Investigating letter recognition in the brain by varying typeface: An event-related potential study

Hannah A.D. Keage, Scott Coussens, Mark Kohler, Myra Thiessen, Owen F. Churches

Research output: Contribution to journalArticlepeer-review

4 Citations (Scopus)

Abstract

We aimed to investigate the contributions of visual letter form and abstract letter identity to the time course of letter recognition, by manipulating the typeface (i.e. font) in which letters were presented. Twenty-six adult participants completed a modified one-back task, where letters where presented in easy-to-read typefaces ("fluent" letter stimuli) or difficult-to-read typefaces ("disfluent" letter stimuli). Task instructions necessitated that participant's focus on letter identity not visual letter form. Electroencephalography was collected and event-related potentials (ERPs) were calculated relative to letter stimuli. It was found that typeface affected both early-mid (N1 amplitude and P2-N2 amplitude and latency) and late processing (450-600. ms), thereby including time points whereby it is theorised that abstract identity is extracted from visual letter form (that is, 300. ms post-stimulus). Visual features of the letter therefore affect its processing well beyond the currently theorised point at which abstract information is extracted; which could be explained by a feedback loop between abstract letter representations and lower-level visual form processing units, which is not included in current cognitive reading models.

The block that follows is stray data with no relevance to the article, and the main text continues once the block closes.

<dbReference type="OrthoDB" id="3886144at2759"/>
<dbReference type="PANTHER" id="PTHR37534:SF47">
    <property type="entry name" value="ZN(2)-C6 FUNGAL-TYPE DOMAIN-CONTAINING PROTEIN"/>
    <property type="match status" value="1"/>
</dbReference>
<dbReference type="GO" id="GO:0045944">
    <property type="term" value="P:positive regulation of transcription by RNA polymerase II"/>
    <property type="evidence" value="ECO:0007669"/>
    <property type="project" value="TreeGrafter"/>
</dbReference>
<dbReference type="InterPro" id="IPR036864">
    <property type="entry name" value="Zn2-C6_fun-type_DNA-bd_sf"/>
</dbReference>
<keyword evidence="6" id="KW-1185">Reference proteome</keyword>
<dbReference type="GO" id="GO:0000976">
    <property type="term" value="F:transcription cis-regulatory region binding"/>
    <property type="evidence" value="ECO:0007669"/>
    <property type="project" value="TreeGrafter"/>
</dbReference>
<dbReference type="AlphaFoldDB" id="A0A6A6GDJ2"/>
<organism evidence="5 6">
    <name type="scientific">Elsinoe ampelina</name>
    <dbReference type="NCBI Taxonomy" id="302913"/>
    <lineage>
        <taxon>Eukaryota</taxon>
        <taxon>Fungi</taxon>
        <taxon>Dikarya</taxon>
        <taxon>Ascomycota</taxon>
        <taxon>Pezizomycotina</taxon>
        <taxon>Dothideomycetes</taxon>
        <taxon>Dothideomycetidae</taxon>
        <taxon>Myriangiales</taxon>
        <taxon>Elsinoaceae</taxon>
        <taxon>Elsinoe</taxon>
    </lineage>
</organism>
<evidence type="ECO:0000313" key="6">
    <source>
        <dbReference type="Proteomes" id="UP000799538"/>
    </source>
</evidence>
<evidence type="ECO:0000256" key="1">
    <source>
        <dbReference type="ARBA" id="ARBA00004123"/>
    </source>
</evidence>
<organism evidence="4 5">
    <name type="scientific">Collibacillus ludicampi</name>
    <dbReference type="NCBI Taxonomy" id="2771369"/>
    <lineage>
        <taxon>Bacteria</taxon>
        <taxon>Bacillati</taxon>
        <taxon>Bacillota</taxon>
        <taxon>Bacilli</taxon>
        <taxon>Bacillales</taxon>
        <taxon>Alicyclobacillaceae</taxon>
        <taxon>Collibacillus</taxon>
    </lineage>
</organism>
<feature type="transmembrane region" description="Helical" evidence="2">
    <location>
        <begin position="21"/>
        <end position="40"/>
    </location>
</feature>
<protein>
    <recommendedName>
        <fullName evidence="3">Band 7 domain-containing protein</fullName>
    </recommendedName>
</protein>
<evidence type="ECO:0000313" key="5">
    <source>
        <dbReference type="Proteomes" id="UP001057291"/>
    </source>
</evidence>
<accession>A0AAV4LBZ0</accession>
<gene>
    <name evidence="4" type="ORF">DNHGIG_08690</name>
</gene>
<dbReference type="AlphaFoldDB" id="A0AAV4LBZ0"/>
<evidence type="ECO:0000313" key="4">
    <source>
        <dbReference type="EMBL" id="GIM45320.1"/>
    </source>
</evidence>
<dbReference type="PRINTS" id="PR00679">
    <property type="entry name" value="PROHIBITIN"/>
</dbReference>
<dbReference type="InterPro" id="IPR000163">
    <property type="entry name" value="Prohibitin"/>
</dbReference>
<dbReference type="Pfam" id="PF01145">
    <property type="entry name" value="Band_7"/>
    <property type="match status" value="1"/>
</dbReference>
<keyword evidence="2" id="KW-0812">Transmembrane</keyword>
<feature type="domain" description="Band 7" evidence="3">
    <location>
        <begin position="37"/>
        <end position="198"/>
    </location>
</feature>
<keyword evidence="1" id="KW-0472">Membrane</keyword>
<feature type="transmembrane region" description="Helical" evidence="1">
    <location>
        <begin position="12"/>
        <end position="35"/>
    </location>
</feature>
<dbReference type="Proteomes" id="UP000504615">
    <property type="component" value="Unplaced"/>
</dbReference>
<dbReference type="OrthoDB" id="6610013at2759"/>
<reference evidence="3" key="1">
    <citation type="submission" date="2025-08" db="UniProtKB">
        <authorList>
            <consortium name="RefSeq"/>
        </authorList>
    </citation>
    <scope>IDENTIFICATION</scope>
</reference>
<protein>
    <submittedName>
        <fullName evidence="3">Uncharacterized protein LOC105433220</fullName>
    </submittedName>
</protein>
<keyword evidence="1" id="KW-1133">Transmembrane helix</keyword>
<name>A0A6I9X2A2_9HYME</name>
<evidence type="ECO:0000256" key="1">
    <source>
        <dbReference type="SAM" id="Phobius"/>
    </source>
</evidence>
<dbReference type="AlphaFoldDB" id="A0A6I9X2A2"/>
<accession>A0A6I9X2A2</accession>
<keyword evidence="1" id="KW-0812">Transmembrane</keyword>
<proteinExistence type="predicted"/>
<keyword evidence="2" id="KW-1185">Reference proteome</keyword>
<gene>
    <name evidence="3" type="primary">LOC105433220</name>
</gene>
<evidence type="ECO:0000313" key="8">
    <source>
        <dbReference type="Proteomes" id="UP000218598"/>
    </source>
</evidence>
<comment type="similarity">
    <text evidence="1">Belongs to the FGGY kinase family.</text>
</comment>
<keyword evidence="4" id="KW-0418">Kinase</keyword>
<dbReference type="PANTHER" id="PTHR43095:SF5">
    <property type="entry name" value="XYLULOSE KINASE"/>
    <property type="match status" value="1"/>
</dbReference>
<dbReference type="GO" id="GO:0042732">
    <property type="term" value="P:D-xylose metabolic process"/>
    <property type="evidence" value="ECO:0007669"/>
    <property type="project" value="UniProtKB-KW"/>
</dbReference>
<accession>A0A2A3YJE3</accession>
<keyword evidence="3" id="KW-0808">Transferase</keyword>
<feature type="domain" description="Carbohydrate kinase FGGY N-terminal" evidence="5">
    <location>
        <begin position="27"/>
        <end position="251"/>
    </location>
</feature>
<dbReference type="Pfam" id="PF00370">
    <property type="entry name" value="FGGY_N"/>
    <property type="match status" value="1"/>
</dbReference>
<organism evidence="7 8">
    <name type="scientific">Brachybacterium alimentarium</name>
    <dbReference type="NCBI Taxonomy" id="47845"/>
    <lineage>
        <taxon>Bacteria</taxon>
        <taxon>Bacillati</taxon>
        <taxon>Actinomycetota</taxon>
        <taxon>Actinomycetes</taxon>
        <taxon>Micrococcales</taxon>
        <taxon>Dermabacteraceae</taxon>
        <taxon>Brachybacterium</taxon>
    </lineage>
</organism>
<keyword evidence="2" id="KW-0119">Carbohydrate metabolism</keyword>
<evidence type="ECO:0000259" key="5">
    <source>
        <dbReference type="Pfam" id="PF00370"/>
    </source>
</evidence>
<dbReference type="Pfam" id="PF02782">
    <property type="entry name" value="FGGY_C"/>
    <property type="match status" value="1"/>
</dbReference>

Original languageEnglish
Pages (from-to)83-89
Number of pages7
JournalBrain and Cognition
Volume88
Issue number1
DOIs
Publication statusPublished - Jul 2014

Keywords

  • Event-related potential
  • Letter recognition
  • Typeface

ASJC Scopus subject areas

  • Neuropsychology and Physiological Psychology
  • Experimental and Cognitive Psychology
  • Developmental and Educational Psychology
  • Arts and Humanities (miscellaneous)
  • Cognitive Neuroscience

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